Fenter has committed to the University of Mississippi in Oxford, which isn’t all that far from West Memphis.
“I’ve always kind of wanted to go to Ole Miss because my sister played softball there,” Fenter said, speaking of his sister Shelby Jo, a pitcher who just completed her senior season in Oxford. “It’s close to home and my family can come see me whenever they want, and it’s SEC baseball.”
There is additional excitement engulfing Oxford these days, and it revolves around the baseball program. The Rebels have advanced to this weekend’s College World Series in Omaha for the first time since 1972.
Glen Fenter spent the last four years watching his Shelby Jo pitch a softball at the collegiate level and starting sometime in the summer or fall of 2015 he will be watching Gray pitching at either the professional or collegiate level. Just watching Gray pitch the rest of the summer and fall at PG events and then next spring for his high school seems to wearing on the elder Fenter. But he’s philosophical about it.
“Obviously it’s enjoyable, but having played sports a lot growing up, I would much rather be playing rather than watching it. It’s a lot harder to watch,” Glen said with a laugh. “It’s one of those things that as a parent you have to learn that baseball is a game of failure – it’s a very, very difficult game – and there are going to be days when the game wins and there are going to be days when the players shine.”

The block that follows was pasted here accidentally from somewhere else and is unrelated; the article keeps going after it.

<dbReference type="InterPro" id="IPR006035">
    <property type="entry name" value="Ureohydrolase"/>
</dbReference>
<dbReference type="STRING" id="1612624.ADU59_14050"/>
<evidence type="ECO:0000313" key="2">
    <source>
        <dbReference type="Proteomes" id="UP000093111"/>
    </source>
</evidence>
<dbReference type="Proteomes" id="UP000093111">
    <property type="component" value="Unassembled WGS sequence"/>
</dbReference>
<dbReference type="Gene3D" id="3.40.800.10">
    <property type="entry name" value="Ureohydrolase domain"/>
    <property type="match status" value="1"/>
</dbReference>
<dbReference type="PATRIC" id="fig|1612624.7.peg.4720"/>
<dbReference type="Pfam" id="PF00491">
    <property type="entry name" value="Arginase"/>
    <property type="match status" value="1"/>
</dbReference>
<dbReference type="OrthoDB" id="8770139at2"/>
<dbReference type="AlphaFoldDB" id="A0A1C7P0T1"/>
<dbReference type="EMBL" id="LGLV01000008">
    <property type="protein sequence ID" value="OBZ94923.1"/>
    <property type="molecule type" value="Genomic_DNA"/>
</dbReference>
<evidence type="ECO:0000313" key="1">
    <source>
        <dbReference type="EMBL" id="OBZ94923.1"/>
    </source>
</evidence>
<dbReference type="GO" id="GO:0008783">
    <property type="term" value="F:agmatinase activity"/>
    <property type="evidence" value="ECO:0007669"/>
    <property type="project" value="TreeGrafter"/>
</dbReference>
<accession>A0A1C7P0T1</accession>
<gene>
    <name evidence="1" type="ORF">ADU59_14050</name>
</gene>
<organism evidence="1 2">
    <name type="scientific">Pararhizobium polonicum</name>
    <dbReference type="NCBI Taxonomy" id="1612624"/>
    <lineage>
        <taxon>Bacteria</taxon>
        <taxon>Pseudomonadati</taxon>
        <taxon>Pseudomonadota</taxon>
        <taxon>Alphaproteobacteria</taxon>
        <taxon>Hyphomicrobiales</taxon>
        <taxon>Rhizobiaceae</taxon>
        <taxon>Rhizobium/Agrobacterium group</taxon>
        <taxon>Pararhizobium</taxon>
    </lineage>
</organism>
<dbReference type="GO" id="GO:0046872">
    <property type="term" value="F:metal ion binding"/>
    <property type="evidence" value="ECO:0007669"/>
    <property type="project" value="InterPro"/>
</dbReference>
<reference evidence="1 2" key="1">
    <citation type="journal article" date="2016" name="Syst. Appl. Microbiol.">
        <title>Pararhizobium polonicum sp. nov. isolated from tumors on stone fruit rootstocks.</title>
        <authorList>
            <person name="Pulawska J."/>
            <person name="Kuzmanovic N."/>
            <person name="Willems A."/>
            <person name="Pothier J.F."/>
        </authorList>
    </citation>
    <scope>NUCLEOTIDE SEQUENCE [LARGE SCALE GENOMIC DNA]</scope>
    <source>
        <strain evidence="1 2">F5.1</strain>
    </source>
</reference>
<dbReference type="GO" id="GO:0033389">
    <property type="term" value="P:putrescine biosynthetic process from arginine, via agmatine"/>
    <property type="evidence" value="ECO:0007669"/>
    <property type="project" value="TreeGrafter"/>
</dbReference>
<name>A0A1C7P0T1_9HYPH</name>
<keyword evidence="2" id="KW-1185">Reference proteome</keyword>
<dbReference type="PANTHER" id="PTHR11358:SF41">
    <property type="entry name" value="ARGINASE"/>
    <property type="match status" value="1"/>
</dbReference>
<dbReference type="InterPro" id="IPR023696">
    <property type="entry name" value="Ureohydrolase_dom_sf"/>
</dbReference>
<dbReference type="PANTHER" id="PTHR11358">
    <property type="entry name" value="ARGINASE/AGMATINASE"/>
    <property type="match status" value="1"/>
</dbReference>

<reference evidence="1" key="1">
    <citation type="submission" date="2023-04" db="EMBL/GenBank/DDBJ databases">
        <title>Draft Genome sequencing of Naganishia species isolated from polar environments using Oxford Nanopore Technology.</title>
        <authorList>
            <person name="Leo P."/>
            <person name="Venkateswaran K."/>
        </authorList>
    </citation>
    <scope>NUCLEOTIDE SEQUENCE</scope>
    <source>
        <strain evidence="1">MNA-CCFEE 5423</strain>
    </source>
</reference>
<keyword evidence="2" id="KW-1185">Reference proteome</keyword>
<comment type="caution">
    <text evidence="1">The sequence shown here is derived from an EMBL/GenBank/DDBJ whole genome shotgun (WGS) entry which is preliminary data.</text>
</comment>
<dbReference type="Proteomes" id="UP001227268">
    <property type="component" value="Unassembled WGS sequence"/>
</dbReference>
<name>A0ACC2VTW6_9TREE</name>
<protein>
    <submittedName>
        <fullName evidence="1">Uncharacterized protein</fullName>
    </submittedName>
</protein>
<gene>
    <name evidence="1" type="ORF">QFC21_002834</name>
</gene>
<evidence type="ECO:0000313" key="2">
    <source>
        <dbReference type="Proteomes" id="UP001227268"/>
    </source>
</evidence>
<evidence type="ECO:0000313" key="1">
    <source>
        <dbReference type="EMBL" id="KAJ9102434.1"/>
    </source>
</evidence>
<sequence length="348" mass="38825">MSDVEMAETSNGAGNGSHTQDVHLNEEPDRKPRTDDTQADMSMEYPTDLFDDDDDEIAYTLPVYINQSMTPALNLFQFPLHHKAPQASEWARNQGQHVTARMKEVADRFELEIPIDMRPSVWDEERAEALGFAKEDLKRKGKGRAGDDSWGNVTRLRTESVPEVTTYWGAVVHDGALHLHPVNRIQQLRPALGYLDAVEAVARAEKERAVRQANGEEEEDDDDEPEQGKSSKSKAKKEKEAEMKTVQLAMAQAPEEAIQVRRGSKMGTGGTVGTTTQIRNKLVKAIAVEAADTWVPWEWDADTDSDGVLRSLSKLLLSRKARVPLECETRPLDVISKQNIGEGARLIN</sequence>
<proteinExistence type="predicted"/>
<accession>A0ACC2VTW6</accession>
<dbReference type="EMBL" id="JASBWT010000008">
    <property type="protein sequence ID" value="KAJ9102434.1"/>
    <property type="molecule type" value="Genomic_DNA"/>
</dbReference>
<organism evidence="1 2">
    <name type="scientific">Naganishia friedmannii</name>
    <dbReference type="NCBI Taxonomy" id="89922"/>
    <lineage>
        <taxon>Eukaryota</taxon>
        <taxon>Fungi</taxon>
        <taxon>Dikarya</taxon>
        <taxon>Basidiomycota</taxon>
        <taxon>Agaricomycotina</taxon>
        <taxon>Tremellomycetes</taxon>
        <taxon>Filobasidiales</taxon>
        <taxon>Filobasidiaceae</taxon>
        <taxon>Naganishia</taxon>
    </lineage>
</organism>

At the end of the first day of play at this year’s PG National Showcase, the Fenters could look back on a very successful and stress-free PG National Showcase adventure. Glen Fenter, displaying eloquence in his speech often lacking around ballparks, summed up the whole experience before it even began.
“There are a lot of kids that work very hard; then there are a lot of kids that are blessed with natural ability,” Glen Fenter said, “and then you also have a lot of kids that are fortunate and they’re blessed. There are a lot of great kids in the country that never get a chance to play in something like this, and I think Gray understands that and he appreciates the opportunity that he has.
“You’ve got to work hard but you’ve got have a little divine intervention along the way and Gray certainly has had that,” he continued. “For a youngster that wants to be able to play college baseball or maybe even pro baseball one day, this is great venue to let you understand where you are relative to other talent and the things you need to work on.”